Kelley assembled Freedom Dreams “as a preliminary effort to recover ideas—visions fashioned mainly by those marginalized black activists who proposed a different way out of our constrictions.” (xii) In that regard he unveils many new vistas for the enhancement of the Left tradition.
Two chapters, “‘The Negro Question’: Red Dreams of Black Liberation” and “‘Roaring From the East’: Third World Dreaming” (the latter of which was partially co-written with ATC editor Betsy Esch), provide a magisterial survey of the interrelationship between U.S. Marxism and the movement for Black Liberation.
Kelley begins with the formation of the International Workingmen’s Association in 1848 and concludes with a study of Maoist trends in the 1970s. Freedom Dreams closes with an analysis of the reparations movement (an excerpt from which was published in Against the Current 102, January-February 2003), an appreciation of Black feminism, and an astonishing exploration of the ways in which Black radicalism “shaped the development of surrealism as a self-conscious political movement, as well as the impact surrealism has had on modern political and cultural movements throughout the African diaspora.” (159)
Black Vernacular Intellectuals
Another memorable intervention into radical Black cultural studies, Grant Farred’s What’s My Name: Black Vernacular Intellectuals (Minneapolis: University of Minnesota Press, 2003), likewise treats U.S. concerns in the larger context of the African Diaspora.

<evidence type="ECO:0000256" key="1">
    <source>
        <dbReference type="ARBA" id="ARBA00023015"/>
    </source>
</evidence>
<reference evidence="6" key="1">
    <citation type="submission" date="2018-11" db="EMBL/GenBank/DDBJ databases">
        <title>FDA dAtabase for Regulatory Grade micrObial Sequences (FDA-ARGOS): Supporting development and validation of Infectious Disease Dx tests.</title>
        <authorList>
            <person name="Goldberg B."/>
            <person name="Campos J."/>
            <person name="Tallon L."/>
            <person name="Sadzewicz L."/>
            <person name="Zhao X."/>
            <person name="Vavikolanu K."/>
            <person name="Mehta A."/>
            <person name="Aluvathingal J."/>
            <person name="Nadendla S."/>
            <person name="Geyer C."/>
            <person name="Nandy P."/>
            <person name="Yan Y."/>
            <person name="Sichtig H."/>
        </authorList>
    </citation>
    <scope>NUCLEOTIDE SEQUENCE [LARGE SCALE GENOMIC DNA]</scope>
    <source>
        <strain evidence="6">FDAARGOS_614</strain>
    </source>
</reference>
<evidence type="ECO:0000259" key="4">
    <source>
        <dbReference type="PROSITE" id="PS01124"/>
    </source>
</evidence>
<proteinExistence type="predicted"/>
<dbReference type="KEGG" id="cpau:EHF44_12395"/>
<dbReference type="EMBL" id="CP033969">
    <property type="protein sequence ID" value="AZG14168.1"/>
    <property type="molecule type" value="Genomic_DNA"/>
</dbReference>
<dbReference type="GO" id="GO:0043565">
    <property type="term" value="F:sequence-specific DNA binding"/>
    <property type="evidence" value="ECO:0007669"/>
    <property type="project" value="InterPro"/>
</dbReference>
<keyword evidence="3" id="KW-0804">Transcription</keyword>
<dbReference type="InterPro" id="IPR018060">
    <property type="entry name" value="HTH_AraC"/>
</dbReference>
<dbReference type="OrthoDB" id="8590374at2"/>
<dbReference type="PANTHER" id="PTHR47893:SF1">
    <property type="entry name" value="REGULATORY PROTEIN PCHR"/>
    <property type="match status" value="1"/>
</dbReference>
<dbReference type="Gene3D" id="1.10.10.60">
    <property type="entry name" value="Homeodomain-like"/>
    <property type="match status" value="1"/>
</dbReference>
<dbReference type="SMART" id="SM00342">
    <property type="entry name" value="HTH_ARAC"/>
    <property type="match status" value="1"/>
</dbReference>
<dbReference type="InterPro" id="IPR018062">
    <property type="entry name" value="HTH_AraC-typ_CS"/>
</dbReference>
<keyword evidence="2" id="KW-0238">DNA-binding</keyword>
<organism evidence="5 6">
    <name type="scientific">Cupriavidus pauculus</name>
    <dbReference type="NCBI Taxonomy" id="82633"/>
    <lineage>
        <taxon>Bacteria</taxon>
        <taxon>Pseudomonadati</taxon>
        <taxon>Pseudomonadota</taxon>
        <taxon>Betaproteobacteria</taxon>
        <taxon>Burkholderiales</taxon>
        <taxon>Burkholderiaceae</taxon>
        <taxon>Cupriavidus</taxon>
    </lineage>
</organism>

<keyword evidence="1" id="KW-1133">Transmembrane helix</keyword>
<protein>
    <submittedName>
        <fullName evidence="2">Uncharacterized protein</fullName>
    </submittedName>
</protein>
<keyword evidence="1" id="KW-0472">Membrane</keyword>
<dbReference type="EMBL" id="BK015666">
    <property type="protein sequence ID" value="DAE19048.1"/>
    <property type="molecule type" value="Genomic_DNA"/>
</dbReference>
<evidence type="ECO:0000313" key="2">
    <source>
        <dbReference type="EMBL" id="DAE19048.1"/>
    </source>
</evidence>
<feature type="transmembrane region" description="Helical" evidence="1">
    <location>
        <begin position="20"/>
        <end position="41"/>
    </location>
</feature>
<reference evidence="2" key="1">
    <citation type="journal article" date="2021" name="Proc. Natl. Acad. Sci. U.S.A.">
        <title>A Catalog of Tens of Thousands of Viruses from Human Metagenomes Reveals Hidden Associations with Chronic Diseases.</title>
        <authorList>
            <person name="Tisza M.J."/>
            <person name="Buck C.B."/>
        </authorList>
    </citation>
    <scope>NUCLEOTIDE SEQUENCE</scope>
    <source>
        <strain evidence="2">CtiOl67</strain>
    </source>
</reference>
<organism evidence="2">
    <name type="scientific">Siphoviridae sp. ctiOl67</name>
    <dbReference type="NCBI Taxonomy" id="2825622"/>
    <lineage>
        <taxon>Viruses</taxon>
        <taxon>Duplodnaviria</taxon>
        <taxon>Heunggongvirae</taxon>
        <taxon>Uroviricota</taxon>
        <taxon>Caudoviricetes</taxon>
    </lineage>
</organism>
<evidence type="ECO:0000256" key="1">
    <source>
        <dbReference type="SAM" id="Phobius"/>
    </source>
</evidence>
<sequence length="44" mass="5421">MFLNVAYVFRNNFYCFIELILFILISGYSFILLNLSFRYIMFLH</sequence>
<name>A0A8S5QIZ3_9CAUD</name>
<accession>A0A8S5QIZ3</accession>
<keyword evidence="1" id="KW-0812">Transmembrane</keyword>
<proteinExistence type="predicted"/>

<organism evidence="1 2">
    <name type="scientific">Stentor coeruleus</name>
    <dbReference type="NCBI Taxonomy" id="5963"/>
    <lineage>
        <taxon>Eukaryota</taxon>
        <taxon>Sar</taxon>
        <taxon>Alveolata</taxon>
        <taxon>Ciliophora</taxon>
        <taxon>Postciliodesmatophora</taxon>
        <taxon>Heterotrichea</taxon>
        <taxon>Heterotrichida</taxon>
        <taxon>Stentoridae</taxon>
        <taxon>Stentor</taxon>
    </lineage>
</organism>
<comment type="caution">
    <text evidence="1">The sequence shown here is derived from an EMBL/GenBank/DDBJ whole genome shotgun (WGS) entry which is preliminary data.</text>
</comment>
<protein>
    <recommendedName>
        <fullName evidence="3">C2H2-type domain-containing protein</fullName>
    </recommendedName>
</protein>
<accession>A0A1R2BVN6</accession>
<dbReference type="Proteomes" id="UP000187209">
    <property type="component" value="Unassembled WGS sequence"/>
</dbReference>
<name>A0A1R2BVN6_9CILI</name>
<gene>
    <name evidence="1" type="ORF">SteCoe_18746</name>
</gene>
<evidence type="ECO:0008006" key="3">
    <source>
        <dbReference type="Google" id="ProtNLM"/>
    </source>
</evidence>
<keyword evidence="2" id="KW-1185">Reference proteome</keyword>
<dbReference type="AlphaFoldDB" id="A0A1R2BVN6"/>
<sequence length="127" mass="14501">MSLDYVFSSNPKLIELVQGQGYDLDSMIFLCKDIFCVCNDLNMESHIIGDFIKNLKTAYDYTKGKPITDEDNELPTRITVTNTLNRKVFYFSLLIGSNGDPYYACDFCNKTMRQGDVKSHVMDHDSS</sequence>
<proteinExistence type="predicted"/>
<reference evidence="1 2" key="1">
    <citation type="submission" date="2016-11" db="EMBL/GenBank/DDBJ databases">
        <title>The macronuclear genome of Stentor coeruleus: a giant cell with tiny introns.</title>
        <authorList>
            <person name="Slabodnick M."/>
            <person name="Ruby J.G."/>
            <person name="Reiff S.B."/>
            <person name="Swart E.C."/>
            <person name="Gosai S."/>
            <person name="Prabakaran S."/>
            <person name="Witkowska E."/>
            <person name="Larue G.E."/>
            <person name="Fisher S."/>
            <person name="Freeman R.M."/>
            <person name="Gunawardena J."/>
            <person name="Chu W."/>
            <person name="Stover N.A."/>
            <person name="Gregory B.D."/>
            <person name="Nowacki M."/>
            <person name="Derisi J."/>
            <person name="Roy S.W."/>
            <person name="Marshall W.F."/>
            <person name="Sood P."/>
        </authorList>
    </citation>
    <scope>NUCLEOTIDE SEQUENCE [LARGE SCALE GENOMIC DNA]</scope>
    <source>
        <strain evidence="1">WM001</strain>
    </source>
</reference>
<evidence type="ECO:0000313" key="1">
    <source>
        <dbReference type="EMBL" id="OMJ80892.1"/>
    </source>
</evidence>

The term “vernacular” refers to non-literary language, often regional or a dialect associated with a group or class. In cultural studies “vernacular” connotes the popular and non-dominant, usually linked to expressions of political resistance in cultural form.
Farred’s unique contribution is to rework Antonio Gramsci’s notion of intellectuals, traditional as well as organic, by positing “popular culture as a primary site of politics.” (3)
Farred’s four central chapters explore Muhammad Ali, C.L.R. James, Stuart Hall, and Bob Marley. His focus is on creating new definitions of “intellectuals” beyond Gramscian notions (such as spokespersons for parties and trade unions) to include musicians and sports figures who produce popular culture, as well as theoreticians who likewise grasp social inequity from outside established academic or political domains.
Transnational Black Studies
“Transnational Black Studies” is now perhaps the predominant theme in Left scholarship, and an excellent compendium of the latest research can be found in the Fall 2003 issue of the journal Radical History Review, guest-edited by Lisa Brock, Robin Kelley, and Karen Sotiropoulos.
The journal presents a major survey of “The Rise of the Reparations Movement” by Martha Bondi, as well as innovative research into Afro-Cuban and African-American relations; Zora Neale Hurston’s approach to community in the U.S. South and the Caribbean; the U.S. occupation of Trinidad; and the relationship of new information technology to Black studies.
In addition to informative interviews with Amiri Baraka and Bill Fletcher, there are a variety of research proposals and guides to teaching topics such as “Radical Africana Political Thought and Intellectual History.” This issue concludes with a scintillating book review essay by Kevin Gaines discussing the latest works by Tom Holt, David Levering Lewis, and Gary Gerstle.